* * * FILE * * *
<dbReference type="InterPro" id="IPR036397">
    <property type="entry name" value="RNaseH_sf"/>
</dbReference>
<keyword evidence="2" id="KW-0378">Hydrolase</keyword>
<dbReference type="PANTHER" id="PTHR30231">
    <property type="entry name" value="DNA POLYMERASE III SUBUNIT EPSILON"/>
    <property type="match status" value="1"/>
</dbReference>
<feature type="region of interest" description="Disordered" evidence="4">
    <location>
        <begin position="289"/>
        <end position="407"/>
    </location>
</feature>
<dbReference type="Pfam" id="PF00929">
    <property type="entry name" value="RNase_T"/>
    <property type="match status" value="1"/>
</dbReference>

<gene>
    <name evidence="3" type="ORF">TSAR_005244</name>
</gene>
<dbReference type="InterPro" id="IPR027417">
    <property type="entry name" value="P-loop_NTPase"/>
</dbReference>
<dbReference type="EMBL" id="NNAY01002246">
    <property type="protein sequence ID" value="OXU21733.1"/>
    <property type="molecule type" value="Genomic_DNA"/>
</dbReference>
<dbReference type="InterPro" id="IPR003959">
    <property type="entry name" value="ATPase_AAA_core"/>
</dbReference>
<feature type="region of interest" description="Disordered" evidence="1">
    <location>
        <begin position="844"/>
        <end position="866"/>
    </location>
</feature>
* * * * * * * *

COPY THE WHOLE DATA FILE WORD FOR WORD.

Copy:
<dbReference type="InterPro" id="IPR036397">
    <property type="entry name" value="RNaseH_sf"/>
</dbReference>
<keyword evidence="2" id="KW-0378">Hydrolase</keyword>
<dbReference type="PANTHER" id="PTHR30231">
    <property type="entry name" value="DNA POLYMERASE III SUBUNIT EPSILON"/>
    <property type="match status" value="1"/>
</dbReference>
<feature type="region of interest" description="Disordered" evidence="4">
    <location>
        <begin position="289"/>
        <end position="407"/>
    </location>
</feature>
<dbReference type="Pfam" id="PF00929">
    <property type="entry name" value="RNase_T"/>
    <property type="match status" value="1"/>
</dbReference>

<gene>
    <name evidence="3" type="ORF">TSAR_005244</name>
</gene>
<dbReference type="InterPro" id="IPR027417">
    <property type="entry name" value="P-loop_NTPase"/>
</dbReference>
<dbReference type="EMBL" id="NNAY01002246">
    <property type="protein sequence ID" value="OXU21733.1"/>
    <property type="molecule type" value="Genomic_DNA"/>
</dbReference>
<dbReference type="InterPro" id="IPR003959">
    <property type="entry name" value="ATPase_AAA_core"/>
</dbReference>
<feature type="region of interest" description="Disordered" evidence="1">
    <location>
        <begin position="844"/>
        <end position="866"/>
    </location>
</feature>